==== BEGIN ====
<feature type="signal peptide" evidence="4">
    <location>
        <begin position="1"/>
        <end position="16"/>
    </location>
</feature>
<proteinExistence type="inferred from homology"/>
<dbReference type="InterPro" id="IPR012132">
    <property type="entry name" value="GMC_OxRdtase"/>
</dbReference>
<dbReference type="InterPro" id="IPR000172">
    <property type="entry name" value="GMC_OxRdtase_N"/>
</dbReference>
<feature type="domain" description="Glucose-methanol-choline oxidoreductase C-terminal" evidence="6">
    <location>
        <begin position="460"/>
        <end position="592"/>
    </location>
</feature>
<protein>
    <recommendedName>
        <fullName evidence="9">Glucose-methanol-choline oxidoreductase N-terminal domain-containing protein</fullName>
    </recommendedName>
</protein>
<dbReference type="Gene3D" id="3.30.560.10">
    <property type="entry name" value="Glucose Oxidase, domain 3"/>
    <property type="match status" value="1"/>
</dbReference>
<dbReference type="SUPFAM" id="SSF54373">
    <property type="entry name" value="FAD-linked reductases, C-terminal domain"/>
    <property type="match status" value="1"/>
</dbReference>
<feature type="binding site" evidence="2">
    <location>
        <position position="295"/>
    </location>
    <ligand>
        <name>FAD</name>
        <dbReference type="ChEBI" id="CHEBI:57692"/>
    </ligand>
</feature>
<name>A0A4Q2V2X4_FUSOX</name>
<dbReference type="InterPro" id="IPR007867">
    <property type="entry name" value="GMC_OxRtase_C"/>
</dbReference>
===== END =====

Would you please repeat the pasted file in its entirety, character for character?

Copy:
<feature type="signal peptide" evidence="4">
    <location>
        <begin position="1"/>
        <end position="16"/>
    </location>
</feature>
<proteinExistence type="inferred from homology"/>
<dbReference type="InterPro" id="IPR012132">
    <property type="entry name" value="GMC_OxRdtase"/>
</dbReference>
<dbReference type="InterPro" id="IPR000172">
    <property type="entry name" value="GMC_OxRdtase_N"/>
</dbReference>
<feature type="domain" description="Glucose-methanol-choline oxidoreductase C-terminal" evidence="6">
    <location>
        <begin position="460"/>
        <end position="592"/>
    </location>
</feature>
<protein>
    <recommendedName>
        <fullName evidence="9">Glucose-methanol-choline oxidoreductase N-terminal domain-containing protein</fullName>
    </recommendedName>
</protein>
<dbReference type="Gene3D" id="3.30.560.10">
    <property type="entry name" value="Glucose Oxidase, domain 3"/>
    <property type="match status" value="1"/>
</dbReference>
<dbReference type="SUPFAM" id="SSF54373">
    <property type="entry name" value="FAD-linked reductases, C-terminal domain"/>
    <property type="match status" value="1"/>
</dbReference>
<feature type="binding site" evidence="2">
    <location>
        <position position="295"/>
    </location>
    <ligand>
        <name>FAD</name>
        <dbReference type="ChEBI" id="CHEBI:57692"/>
    </ligand>
</feature>
<name>A0A4Q2V2X4_FUSOX</name>
<dbReference type="InterPro" id="IPR007867">
    <property type="entry name" value="GMC_OxRtase_C"/>
</dbReference>